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Norah Jones, sultry and self-assured at the Academy of Music

It's been 13 years now since Norah Jones wrapped her arms around five trophies at the 2003 Grammy Awards as a 23-year-old piano-playing ingenue celebrating her stupendously successful debut, Come Away With Me, which sold more than 20 million copies worldwide.

And how has the Grapevine, Texas-born daughter of Ravi Shankar built a career in the wake of that impossible-to-follow opening act? By plotting out a resolutely musical path as a solo artist and serial collaborator that's avoided the celebrity spotlight -- though she did have a cameo opposite a priapic talking bear in Seth MacFarlane's 2012 movie Ted -- while quietly pursuing the intermingled jazz, country and pop interests that have animated her soothing sound from the start.

Jones comes off in many ways as an ego-less team player: She's entertained  herself with the country cover band the Little Willies, played guitar in the all-female trio Puss N' Boots, and paired off with Billie Joe Armstrong of Green Day on an album of Everly Brothers covers, while also employing fashionable producer Danger Mouse for a mildly experimental pop excursion on her 2012 Little Broken Hearts.

All those explorations have paid off on Day Breaks, the jazz-centered new album that's her best since her first. It brought her to the Academy of Music on Friday night, where she put on a self-assured show that drew from all aspects of her career while finding focus seated at the piano in her sultry, smoky-voiced comfort zone.

Backed by the Candles, the Josh Lattanzi-fronted Americana quartet that was inoffensively pedestrian in the opening set before stepping up their game in service of the headlining front woman, Jones played a broadly appealing show that made no musical compromises.

Opening with "Sinkin' Soon" from her 2007 album Not Too Late, she got "Come Away With Me" and "Don't Know Why" from her debut out of the way early, both with arrangements slightly altered from their familiar studio versions. She dabbled in pop with "Chasing Pirates" and worked an early '70s country-rock groove on Puss N' Boots'  "Don't Know What It Means," with lead guitarist Jason Roberts trying a little too hard to achieve Neil Young-worthy catharsis.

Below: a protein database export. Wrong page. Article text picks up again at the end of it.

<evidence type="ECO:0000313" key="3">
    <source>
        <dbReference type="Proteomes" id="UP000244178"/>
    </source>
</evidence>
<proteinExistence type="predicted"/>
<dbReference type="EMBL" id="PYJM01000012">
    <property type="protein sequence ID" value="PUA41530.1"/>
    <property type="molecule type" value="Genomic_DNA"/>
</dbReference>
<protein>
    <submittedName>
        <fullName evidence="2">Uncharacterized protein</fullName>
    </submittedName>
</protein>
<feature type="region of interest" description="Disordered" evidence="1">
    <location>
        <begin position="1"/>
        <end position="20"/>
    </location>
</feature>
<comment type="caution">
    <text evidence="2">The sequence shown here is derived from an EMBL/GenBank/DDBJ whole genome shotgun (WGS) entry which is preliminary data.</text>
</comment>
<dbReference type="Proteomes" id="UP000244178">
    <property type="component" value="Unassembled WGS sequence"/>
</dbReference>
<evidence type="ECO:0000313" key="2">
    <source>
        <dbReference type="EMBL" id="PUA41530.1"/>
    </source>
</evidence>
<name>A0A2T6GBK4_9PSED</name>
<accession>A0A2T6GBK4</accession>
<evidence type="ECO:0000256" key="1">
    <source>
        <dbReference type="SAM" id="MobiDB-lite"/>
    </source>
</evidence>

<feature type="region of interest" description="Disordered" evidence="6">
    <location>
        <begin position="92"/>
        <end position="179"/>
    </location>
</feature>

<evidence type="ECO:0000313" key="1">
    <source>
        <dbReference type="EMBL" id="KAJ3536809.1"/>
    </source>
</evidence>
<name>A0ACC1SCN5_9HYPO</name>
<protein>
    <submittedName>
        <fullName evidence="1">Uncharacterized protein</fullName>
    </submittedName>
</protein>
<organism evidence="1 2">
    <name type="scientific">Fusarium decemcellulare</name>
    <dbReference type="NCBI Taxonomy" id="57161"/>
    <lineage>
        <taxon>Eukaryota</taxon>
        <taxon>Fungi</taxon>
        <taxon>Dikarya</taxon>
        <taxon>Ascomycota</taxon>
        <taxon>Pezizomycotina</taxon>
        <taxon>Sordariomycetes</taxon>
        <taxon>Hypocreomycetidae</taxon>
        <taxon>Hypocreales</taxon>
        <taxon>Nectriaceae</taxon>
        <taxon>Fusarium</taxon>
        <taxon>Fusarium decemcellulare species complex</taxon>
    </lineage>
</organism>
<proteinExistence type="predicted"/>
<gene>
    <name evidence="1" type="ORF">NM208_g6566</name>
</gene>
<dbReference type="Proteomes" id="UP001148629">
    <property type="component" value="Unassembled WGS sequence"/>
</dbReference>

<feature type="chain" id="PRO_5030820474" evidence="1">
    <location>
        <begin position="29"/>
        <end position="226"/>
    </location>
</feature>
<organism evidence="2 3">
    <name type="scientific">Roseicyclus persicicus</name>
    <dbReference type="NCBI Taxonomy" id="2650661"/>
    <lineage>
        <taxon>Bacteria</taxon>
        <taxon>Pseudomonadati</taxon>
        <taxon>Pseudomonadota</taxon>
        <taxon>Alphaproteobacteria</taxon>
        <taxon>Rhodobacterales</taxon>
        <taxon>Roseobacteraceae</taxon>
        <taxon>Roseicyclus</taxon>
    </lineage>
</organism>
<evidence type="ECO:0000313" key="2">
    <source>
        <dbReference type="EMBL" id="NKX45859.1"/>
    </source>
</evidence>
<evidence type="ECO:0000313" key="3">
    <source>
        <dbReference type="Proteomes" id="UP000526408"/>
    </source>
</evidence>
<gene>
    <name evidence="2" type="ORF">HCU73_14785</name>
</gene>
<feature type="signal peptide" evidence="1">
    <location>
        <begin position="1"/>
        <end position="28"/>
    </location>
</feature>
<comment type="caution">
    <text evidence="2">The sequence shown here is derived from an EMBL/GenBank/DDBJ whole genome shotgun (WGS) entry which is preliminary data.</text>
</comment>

More effective were a trio of covers, including Young's "Don't Be Denied," a Day Breaks standout that along her own "Tragedy" worked as a marvelous showcase for Jones to luxuriate in a husky soul-rock groove. Equally effective was her take on the Grateful Dead's "It Must Have Been the Roses," a savvy choice for an audience that was approximately a generation grayer than the 36-year-old headliner.

Best of all was "The Nearness Of You," the centerpiece of a mid-show alone-at-the-piano showcase segment. Mean people might mock Jones' tendency to settle into a lulling mid-tempo by calling her "Snorah," but the subtle sophistication and, above all, the tenderness of her take on Hoagy Carmichael's jazz standard offered exquisite wee-hours satisfactions.

After bringing the main 15-song set to a close with Day Breaks' Les McCann-like rowdy (for her) "Flipside" and the churchy keep-the-faith march "Carry On," Jones returned for a folksy encore. With the band gathered round a single microphone, Jones strummed a guitar and took advantage of the 159-year-old opera house's acoustics in a three-song set that culminated with a special treat: "How Many Times Have You Broken My Heart?" an achingly pretty country song in which she put music to lyrics found in a Hank Williams notebook.